Faculty Proceedings, Presentations, Speeches and Lectures

Light-Based Quantum Processes in the Brain

Date Range

2020-12-14 to 2021-01-07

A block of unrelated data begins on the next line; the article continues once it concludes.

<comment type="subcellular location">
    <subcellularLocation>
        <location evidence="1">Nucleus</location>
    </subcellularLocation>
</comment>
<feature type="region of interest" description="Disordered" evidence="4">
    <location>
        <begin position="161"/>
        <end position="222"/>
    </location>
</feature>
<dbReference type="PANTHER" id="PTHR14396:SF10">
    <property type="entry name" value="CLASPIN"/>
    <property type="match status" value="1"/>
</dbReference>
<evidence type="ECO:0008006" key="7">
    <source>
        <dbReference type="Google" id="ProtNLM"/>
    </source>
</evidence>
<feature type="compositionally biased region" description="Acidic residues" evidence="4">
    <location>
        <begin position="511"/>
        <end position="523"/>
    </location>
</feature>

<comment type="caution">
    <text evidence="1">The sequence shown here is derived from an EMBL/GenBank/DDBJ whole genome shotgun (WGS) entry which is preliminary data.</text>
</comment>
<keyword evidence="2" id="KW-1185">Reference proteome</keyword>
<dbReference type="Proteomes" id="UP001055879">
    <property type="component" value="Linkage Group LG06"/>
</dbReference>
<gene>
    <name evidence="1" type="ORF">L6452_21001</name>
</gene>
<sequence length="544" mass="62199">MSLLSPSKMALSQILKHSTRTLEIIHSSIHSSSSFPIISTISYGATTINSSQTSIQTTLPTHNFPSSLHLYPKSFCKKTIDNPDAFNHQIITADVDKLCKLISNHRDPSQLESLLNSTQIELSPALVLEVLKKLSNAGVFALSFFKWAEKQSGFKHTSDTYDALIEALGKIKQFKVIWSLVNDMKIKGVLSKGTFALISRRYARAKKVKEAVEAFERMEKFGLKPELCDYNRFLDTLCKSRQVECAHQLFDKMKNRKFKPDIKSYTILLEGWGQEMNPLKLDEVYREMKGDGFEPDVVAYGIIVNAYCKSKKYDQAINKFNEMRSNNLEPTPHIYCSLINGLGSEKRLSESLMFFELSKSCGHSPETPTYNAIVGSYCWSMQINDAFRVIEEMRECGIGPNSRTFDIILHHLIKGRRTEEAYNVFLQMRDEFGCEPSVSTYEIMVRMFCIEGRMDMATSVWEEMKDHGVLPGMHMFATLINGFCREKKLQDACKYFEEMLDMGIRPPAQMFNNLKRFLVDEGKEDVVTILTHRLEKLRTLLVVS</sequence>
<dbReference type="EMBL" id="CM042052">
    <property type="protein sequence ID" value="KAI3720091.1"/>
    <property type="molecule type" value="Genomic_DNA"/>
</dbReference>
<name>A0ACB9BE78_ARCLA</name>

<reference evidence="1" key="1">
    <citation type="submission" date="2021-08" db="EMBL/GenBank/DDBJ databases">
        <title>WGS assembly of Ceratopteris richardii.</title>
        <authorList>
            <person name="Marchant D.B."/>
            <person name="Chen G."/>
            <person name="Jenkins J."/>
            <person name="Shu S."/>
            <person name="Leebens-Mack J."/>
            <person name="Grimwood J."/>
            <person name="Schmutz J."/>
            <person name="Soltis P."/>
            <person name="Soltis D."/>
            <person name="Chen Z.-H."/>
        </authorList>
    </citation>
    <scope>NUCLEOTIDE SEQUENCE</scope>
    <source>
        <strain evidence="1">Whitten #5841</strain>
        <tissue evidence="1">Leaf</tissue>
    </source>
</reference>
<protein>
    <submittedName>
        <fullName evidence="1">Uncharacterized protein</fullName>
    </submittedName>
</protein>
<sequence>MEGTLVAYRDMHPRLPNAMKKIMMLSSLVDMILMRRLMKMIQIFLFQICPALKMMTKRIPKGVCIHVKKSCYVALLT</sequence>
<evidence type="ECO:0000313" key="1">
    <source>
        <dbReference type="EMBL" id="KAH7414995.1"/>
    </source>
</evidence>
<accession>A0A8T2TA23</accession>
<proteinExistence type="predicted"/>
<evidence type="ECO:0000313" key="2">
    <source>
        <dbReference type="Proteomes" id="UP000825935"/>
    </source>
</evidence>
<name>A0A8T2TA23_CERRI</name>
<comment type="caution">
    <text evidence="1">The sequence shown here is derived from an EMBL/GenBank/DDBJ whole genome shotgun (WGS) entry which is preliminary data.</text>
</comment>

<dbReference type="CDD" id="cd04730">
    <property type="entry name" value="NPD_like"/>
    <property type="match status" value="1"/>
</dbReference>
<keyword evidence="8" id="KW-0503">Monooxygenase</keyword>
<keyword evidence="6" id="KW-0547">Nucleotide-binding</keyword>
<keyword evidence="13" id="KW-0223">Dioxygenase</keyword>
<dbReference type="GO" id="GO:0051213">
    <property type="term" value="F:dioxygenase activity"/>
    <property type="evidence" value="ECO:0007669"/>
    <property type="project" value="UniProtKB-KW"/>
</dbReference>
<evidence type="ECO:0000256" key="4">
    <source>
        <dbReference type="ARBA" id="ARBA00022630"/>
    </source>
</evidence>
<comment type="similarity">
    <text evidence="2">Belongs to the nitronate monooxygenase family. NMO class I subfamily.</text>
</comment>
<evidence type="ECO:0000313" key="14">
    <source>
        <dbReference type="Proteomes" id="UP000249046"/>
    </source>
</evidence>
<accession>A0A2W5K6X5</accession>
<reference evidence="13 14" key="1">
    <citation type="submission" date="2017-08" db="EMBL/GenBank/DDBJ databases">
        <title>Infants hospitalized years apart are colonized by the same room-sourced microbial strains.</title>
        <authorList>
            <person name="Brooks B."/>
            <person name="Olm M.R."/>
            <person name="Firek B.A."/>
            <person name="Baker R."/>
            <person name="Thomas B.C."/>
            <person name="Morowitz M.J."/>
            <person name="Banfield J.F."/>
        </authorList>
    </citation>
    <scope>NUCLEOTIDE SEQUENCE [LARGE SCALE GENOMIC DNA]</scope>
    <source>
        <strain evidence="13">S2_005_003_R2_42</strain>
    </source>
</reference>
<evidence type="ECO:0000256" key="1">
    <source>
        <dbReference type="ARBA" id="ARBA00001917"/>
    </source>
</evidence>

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Living cells emit a constant stream of photons at an ultraweak intensity. Colloquially referred to as biophotons, it is still not clear what role they play nor how they are generated in the first place. Energy metabolic processes involving the decay of electronically excited molecular species generated chemically during oxidative metabolic processes in the mitochondria seem to be one such source. Reactive Oxygen Species (ROS) in particular have a number of variants with multiple mechanisms for the production of biophotons during both the normal functioning of the cell (i.e., the electron transport chain) or initiated by various biotic or abiotic stressors and oxidative factors (i.e., chemically induced oxidative stress). It has been suggested with some evidential support that these biophotons may play a role in neuronal communication and that this system is broken in neurodegenerative disease. As oxidative stress plays an important role in the neurodegenerative process it is hypothesized that neurons undergoing neurodegeneration will emit an altered biophoton profile compared to healthy tissue. In this presentation the history, theory and evidence for a potential endogenous light-based signaling system in the brain will be presented. The purpose is to generate thoughtful discussion on this emerging idea. Potential benefits of harnessing this process, and how this may lead to practical and effective strategies to identify and delay neurodegenerative decline will also be discussed.